Speaker 3: 05:26 Everything that's shot was shot during the pandemic. For sure. Yeah. I want to make a comment about the prop because this is something that we struggle with every year is having a fun prop that can not be used as a weapon, not easily used as a weapon because so many teams want to use their prop as a weapon. So every year, like one year we have marshmallows and of course someone died by marshmallow, if you can imagine that even happening. So, Oh yeah. All the films were shot during the pandemic. They were all shot last year at the height of the pandemic actually. And, uh, we actually, uh, you know, speaking about the pandemic, we do have guidelines in place and actually an online certification that the filmmakers can get the, say that they are doing safe set practices,

Speaker 2: 06:12 Going to be having your next event in terms of people actually making the films.

Speaker 3: 06:15 We're looking at September this year and the same with last year, because we were hoping that we would get to a point where theaters would open up last year and we would be able to have at least some form of in-person screening. And, you know, if we can't get a theater then will be online, like it was last year. And I guess mid case scenario is that we do a limited in-person screening with an also a online presence as well.

Speaker 2: 06:45 And Dwayne, if people want to find out about participating in the 48 hour film project, where can they get that information?

Speaker 3: 06:51 So if they go to www.fortyeighthourfilm.com/san Diego, that's where they can find out information about the competition right now. It says that no dates have been chosen yet. That will be updated as soon as, uh, we, we know exactly what we're going to be doing this year. I'm also want to mention for beginning filmmakers, we encourage beginning filmmakers. And we, if you email us and tell us that your beginning filmmaker will work to get you hooked up with a mentor, somebody who's done it before to help you through that process. So it's a great, we have a high school teams that do it. And even our youngest filmmaker who formed his own team was nine years old and was very close to winning best film. The, he did a great film his first time. Of course, yeah. He was working with his family and everything, but he was the team leader at nine years old. It was amazing.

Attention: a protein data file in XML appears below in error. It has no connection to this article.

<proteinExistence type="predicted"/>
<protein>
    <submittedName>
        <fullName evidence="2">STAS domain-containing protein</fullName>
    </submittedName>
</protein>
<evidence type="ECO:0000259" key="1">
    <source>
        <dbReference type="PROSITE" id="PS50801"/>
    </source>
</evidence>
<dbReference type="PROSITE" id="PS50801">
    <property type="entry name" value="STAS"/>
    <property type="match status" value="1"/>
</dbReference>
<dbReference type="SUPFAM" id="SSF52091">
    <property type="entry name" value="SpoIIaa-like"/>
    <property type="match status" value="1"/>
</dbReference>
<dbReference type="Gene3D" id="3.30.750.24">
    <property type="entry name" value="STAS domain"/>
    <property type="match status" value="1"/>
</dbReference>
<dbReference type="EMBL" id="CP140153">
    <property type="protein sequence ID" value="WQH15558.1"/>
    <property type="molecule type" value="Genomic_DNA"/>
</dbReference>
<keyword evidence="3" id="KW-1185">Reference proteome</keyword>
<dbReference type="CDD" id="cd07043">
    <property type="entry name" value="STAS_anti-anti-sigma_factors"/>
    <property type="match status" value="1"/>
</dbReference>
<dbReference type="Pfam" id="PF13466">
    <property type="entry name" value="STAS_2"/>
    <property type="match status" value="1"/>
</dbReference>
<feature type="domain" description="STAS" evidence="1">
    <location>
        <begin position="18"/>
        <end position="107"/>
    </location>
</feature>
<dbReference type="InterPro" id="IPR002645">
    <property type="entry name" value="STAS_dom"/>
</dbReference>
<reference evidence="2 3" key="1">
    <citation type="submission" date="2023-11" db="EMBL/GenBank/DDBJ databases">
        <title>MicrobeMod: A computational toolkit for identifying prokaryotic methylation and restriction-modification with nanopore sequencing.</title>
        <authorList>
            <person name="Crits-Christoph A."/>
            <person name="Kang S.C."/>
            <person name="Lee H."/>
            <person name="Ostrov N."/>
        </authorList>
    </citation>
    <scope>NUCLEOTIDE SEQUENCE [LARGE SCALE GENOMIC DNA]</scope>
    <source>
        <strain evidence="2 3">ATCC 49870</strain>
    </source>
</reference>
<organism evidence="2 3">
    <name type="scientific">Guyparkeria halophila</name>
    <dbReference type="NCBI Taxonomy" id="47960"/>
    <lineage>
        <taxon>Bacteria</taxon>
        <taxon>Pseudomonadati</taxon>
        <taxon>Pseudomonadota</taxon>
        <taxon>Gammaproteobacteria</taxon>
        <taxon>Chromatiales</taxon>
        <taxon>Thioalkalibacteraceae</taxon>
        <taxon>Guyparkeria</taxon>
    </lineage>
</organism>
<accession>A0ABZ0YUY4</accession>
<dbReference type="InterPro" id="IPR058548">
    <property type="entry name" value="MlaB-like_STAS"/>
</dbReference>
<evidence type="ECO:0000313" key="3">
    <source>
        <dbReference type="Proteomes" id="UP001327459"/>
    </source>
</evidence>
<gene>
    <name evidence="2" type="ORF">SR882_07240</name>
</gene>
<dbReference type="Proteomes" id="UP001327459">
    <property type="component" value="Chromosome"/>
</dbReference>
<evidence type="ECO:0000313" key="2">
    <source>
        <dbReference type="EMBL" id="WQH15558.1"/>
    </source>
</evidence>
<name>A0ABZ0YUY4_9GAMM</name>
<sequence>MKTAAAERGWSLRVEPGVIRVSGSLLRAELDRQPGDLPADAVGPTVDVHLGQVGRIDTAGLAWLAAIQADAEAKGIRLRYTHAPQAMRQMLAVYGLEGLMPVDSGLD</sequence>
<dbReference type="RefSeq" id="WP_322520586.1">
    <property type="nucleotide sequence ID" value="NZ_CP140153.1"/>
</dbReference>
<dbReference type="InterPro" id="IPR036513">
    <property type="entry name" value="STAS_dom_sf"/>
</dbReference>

Speaker 2: 07:46 Well, great. Well, thank you both very much for talking about the 48 hour film project show.

Speaker 3: 07:51 Of course. Yeah. Thanks for having us. Thank you so much. I appreciate it.

Speaker 1: 07:56 That was Beth haka, Mondo speaking with Dwayne Trammell and Christina Ruby. The 48 hour film project shorts block is available online this Friday at noon through the San Diego international film festival.

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Maureen Cavanaugh and Jade Hindmon host KPBS Midday Edition, a daily radio news magazine keeping San Diego in the know on everything from politics to the arts.